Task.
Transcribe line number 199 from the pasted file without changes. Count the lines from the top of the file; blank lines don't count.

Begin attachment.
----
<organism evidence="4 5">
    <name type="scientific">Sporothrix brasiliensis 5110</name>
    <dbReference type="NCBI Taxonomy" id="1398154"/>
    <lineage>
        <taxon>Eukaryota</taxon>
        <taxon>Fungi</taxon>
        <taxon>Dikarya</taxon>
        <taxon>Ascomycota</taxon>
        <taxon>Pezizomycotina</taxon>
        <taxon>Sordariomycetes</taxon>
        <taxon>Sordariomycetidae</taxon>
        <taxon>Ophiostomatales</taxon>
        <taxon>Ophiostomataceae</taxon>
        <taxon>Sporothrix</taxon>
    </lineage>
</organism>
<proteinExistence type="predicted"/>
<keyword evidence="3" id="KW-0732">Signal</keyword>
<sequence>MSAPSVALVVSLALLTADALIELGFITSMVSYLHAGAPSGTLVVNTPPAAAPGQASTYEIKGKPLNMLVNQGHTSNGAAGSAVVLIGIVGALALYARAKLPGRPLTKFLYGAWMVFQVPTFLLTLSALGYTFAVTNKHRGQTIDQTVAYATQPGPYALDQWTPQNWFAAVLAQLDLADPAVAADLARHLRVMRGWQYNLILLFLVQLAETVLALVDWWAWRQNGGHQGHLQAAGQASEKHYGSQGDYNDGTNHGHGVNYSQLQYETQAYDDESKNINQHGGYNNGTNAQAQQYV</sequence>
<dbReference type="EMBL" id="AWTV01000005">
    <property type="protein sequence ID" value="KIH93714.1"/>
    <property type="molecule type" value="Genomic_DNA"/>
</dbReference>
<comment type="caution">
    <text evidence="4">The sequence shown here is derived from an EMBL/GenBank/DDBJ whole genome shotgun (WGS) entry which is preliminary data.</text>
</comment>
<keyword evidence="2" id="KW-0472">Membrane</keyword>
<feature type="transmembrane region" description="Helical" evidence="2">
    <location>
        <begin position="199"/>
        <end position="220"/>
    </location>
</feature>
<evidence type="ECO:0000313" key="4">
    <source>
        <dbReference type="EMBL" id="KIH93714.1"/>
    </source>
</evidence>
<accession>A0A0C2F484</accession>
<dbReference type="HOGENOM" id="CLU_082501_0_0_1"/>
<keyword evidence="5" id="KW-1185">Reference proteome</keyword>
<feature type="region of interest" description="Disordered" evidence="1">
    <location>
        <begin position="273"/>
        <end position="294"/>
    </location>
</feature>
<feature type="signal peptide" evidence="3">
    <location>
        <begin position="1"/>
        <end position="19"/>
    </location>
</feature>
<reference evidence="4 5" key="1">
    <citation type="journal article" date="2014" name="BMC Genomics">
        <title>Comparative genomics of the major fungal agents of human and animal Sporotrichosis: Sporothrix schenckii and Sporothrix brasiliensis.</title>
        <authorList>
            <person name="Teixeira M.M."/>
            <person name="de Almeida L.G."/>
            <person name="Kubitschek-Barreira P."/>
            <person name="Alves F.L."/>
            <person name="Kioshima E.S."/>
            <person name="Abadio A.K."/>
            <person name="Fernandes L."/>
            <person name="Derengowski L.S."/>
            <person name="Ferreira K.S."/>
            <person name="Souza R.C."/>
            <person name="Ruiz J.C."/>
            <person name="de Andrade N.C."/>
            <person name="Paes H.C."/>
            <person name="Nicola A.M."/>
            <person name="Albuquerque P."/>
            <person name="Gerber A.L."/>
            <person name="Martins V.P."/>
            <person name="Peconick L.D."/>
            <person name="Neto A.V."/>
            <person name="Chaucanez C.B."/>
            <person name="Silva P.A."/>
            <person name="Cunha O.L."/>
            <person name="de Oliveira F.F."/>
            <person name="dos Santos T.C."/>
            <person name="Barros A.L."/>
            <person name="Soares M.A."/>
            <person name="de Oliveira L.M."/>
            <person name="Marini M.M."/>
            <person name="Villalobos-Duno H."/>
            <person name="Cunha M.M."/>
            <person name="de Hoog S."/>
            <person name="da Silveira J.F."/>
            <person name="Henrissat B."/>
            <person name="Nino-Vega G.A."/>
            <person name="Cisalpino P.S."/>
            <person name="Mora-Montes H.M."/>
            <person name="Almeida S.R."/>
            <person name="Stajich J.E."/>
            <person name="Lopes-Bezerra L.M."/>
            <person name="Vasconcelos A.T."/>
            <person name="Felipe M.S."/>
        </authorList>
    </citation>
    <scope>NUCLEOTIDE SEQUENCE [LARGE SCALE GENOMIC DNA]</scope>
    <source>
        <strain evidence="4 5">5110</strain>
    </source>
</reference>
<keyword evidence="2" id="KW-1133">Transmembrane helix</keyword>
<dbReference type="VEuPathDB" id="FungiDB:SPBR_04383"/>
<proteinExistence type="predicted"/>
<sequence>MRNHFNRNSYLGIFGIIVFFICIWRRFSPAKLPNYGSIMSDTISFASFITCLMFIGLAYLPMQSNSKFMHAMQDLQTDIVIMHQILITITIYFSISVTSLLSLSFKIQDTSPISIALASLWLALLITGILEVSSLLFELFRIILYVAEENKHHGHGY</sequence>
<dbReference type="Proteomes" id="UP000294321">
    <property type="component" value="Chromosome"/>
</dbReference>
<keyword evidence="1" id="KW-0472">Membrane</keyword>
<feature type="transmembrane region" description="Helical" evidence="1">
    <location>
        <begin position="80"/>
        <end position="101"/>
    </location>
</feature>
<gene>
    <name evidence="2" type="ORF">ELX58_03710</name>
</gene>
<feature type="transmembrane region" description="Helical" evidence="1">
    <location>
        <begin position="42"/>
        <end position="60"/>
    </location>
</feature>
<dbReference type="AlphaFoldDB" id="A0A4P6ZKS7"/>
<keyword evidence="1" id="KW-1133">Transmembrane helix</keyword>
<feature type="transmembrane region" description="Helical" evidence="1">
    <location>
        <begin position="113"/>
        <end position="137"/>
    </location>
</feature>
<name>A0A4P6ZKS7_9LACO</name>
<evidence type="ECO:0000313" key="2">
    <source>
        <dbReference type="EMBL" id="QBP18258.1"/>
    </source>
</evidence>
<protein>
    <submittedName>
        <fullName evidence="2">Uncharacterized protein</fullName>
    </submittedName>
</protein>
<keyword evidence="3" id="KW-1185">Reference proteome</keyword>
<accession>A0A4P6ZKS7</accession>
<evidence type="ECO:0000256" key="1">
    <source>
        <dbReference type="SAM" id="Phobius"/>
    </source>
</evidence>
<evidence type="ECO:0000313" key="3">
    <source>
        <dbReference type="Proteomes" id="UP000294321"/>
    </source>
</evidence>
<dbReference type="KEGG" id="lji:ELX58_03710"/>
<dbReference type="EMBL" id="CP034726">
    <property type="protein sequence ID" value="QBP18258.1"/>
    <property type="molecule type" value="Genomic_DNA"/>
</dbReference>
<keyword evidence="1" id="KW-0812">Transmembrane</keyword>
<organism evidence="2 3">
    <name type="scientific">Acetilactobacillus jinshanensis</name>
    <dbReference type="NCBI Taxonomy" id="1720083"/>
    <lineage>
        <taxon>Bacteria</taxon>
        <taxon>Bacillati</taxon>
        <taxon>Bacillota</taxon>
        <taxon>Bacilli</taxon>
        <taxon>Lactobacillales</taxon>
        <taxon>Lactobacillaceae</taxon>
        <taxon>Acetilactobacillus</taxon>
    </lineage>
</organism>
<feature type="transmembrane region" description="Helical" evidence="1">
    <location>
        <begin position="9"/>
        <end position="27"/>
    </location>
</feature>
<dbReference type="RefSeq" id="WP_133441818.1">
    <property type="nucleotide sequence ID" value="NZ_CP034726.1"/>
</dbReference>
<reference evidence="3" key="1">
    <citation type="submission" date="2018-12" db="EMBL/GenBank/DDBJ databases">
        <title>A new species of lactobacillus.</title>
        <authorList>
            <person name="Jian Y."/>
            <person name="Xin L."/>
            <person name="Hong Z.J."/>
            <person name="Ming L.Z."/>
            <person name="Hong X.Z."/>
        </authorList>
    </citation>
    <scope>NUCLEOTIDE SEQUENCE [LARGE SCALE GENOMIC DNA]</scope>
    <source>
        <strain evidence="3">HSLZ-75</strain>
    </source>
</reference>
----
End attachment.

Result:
    <scope>NUCLEOTIDE SEQUENCE [LARGE SCALE GENOMIC DNA]</scope>